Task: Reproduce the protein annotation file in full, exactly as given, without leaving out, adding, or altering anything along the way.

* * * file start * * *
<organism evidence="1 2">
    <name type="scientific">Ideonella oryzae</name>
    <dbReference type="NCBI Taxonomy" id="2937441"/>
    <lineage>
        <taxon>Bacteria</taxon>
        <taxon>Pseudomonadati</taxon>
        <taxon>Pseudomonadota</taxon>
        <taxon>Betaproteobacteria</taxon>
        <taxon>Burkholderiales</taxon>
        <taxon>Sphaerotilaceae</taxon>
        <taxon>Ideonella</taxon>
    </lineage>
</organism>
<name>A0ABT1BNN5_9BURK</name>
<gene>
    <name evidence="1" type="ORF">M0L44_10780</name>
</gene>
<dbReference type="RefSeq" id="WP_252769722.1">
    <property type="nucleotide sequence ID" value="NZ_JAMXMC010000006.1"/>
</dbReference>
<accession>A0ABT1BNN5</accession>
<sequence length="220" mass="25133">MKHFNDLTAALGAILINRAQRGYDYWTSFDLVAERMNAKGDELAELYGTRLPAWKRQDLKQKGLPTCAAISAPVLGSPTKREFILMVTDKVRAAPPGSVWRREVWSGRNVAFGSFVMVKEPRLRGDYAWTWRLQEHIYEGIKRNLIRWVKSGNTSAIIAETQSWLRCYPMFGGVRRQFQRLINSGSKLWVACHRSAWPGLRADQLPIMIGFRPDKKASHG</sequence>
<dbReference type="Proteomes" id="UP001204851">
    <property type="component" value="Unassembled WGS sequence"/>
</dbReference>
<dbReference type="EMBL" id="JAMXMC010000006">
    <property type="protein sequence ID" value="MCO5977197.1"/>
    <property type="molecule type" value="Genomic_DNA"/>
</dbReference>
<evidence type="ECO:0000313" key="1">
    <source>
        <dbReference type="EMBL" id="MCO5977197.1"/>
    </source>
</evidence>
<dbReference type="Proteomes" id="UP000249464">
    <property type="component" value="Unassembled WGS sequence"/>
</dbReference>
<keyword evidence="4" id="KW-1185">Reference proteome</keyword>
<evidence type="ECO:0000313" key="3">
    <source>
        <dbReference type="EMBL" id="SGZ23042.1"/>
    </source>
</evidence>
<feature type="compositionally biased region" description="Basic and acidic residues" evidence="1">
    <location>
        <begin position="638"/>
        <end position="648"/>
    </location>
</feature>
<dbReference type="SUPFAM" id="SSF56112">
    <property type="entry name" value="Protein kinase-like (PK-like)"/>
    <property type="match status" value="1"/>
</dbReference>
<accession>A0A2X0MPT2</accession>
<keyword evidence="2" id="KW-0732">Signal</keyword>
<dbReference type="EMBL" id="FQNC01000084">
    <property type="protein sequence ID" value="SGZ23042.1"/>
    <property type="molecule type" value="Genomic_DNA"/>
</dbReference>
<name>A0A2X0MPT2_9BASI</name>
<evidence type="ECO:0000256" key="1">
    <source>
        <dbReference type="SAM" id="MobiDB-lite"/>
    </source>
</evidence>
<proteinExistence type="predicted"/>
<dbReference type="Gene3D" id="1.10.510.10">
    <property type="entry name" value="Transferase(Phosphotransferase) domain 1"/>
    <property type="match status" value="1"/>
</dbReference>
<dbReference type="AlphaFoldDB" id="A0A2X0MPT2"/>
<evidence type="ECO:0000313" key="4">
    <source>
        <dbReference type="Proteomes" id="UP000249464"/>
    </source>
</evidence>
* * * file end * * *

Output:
<organism evidence="1 2">
    <name type="scientific">Ideonella oryzae</name>
    <dbReference type="NCBI Taxonomy" id="2937441"/>
    <lineage>
        <taxon>Bacteria</taxon>
        <taxon>Pseudomonadati</taxon>
        <taxon>Pseudomonadota</taxon>
        <taxon>Betaproteobacteria</taxon>
        <taxon>Burkholderiales</taxon>
        <taxon>Sphaerotilaceae</taxon>
        <taxon>Ideonella</taxon>
    </lineage>
</organism>
<name>A0ABT1BNN5_9BURK</name>
<gene>
    <name evidence="1" type="ORF">M0L44_10780</name>
</gene>
<dbReference type="RefSeq" id="WP_252769722.1">
    <property type="nucleotide sequence ID" value="NZ_JAMXMC010000006.1"/>
</dbReference>
<accession>A0ABT1BNN5</accession>
<sequence length="220" mass="25133">MKHFNDLTAALGAILINRAQRGYDYWTSFDLVAERMNAKGDELAELYGTRLPAWKRQDLKQKGLPTCAAISAPVLGSPTKREFILMVTDKVRAAPPGSVWRREVWSGRNVAFGSFVMVKEPRLRGDYAWTWRLQEHIYEGIKRNLIRWVKSGNTSAIIAETQSWLRCYPMFGGVRRQFQRLINSGSKLWVACHRSAWPGLRADQLPIMIGFRPDKKASHG</sequence>
<dbReference type="Proteomes" id="UP001204851">
    <property type="component" value="Unassembled WGS sequence"/>
</dbReference>
<dbReference type="EMBL" id="JAMXMC010000006">
    <property type="protein sequence ID" value="MCO5977197.1"/>
    <property type="molecule type" value="Genomic_DNA"/>
</dbReference>
<evidence type="ECO:0000313" key="1">
    <source>
        <dbReference type="EMBL" id="MCO5977197.1"/>
    </source>
</evidence>
<dbReference type="Proteomes" id="UP000249464">
    <property type="component" value="Unassembled WGS sequence"/>
</dbReference>
<keyword evidence="4" id="KW-1185">Reference proteome</keyword>
<evidence type="ECO:0000313" key="3">
    <source>
        <dbReference type="EMBL" id="SGZ23042.1"/>
    </source>
</evidence>
<feature type="compositionally biased region" description="Basic and acidic residues" evidence="1">
    <location>
        <begin position="638"/>
        <end position="648"/>
    </location>
</feature>
<dbReference type="SUPFAM" id="SSF56112">
    <property type="entry name" value="Protein kinase-like (PK-like)"/>
    <property type="match status" value="1"/>
</dbReference>
<accession>A0A2X0MPT2</accession>
<keyword evidence="2" id="KW-0732">Signal</keyword>
<dbReference type="EMBL" id="FQNC01000084">
    <property type="protein sequence ID" value="SGZ23042.1"/>
    <property type="molecule type" value="Genomic_DNA"/>
</dbReference>
<name>A0A2X0MPT2_9BASI</name>
<evidence type="ECO:0000256" key="1">
    <source>
        <dbReference type="SAM" id="MobiDB-lite"/>
    </source>
</evidence>
<proteinExistence type="predicted"/>
<dbReference type="Gene3D" id="1.10.510.10">
    <property type="entry name" value="Transferase(Phosphotransferase) domain 1"/>
    <property type="match status" value="1"/>
</dbReference>
<dbReference type="AlphaFoldDB" id="A0A2X0MPT2"/>
<evidence type="ECO:0000313" key="4">
    <source>
        <dbReference type="Proteomes" id="UP000249464"/>
    </source>
</evidence>